For some stars, reflecting back on their first film roles—the parts they accepted when turning down a job wasn't exactly an option—is entirely cringe-worthy, an exercise in humility. (See: George Clooney any time he discusses 1997's Batman & Robin.)
And while Julia Stiles admits that seeing her teenage self on-screen in flicks like 10 Things I Hate About You and Save the Last Dance isn't the easiest, she certainly doesn't hate her earliest fare.
Not even close. Not even a little bit. Not even at all.
"It's really funny to me when people tell me which movies they respond to," she remarked to The L.A. Times in 2017, "and it's usually movies I didn't expect would resonate with people so many years later."
More often than not, the name-checked film is 2000's loose adaption of William Shakespeare's The Taming of the Shrew that introduced the world to future stars Gabrielle Union, Joseph Gordon-Levitt and Heath Ledger.
"I do not take for granted that a movie that I did 20 years ago is still talked about because it meant a lot to me, even at the time we were filming it. It was a lot of fun," Stiles reflected to Forbes last November of 10 Things I Hate About You. "To have it find an audience and connect with other people is what you strive for as a performer."
Admittedly, as a teenager "you're so in your own little 19-year-old bubble, that the idea of what life would be like 20 years from now is, like, pfft," she told E! News in January. But as someone who "was a lot more serious maybe than I am now," she continued, she was very intentional about her choices.
Coming of age in the golden era of teen films that was the early 00s, the actress drifted away from the likes of Bring It On, Can't Hardly Wait and She's All That and straight toward opinionated, unapologetic, Sarah Lawrence-bound high school senior Kat Stratford.
"I had a lot of teenage angst and I was always told to be more bubbly or more effervescent, to lighten up and stop being so serious," the native New Yorker recalled in a chat with the Independent last October.
"So then I read 10 Things I Hate About You, and absolutely fell in love with this character. I thought, 'Finally, a teenage girl who speaks to me.' It's just an affirmation that it's OK to be intellectual, it's OK to be somewhat serious, especially at that age." (Though she joked, with the wisdom and experience of two extra decades, "I look back and I see more of the humor in it. It is funny that Kat is so angsty and serious and confrontational. My older self is like, 'OK, lighten up a bit', ironically.")
Two years after romancing Ledger (and getting her dad to agree to her East Coast liberal arts college dreams), she took a turn in Save the Last Dance, as a ballerina transplanted from the suburbs into a largely-Black Chicago high school where she falls hard for Sean Patrick Thomas' aspiring doctor Derek.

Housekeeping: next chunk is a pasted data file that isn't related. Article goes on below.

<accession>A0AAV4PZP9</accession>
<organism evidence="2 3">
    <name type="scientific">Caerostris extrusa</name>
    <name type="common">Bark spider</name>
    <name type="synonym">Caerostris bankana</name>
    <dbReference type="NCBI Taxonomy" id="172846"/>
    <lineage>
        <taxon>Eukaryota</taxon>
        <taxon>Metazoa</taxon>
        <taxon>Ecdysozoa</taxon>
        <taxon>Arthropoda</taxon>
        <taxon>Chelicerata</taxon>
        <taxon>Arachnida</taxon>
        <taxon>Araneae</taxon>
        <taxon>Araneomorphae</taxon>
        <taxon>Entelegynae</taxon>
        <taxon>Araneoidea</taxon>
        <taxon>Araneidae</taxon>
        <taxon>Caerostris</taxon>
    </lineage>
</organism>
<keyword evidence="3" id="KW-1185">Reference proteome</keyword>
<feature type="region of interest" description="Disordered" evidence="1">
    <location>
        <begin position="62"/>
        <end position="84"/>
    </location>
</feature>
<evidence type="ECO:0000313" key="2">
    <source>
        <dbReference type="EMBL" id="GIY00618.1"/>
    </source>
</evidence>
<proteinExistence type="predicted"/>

Once again, "I was really kind of happy that we were able to sneak in bigger issues into what was otherwise a teen dance movie," she told E! News, the characters' romance allowing for discussions about interracial relationships and white privilege. "I thought this subject matter makes it edgier or different from your average dance movie. You still get the entertainment, but there's something bigger going on. And it opened my eyes to a lot of perspective that I had never really considered before."
Raking in more than $130 million, it also turned her into the it girl of the moment. She collected MTV Awards for Best Kiss and Best Female Performance and a Teen Choice trophy for Best Fight Scene thanks to her face-off with her new guy's ex (Bianca Lawson) at STEPPS, the must-attend club that ain't no square dance. And she scored a gig hosting Saturday Night Live and a Rolling Stone cover, the mag declaring her "the coolest coed."
Because by then she'd already enrolled at NYC's Columbia University, meaning 2002's The Bourne Identity had to shoot around her finals schedule and major mag interviews were conducted on the Ivy League's Upper Manhattan campus.
"I was running away from fame, to be honest," she admitted to the Independent. "I wanted to be in the insular bubble of college. It was totally unconscious, but I wanted to be able to do all the trial and error mistakes that you make as you're growing up and finding your voice in a more insular environment than just out in the public eye."
The move allowed her to find her footing in both worlds. "Academic professionals don't really give a s--t about me being in a movie or having to go the MTV Movie Awards," she explained to the Daily Beast in 2019. "But then also people in the entertainment industry don't really care about university. That helped me a lot."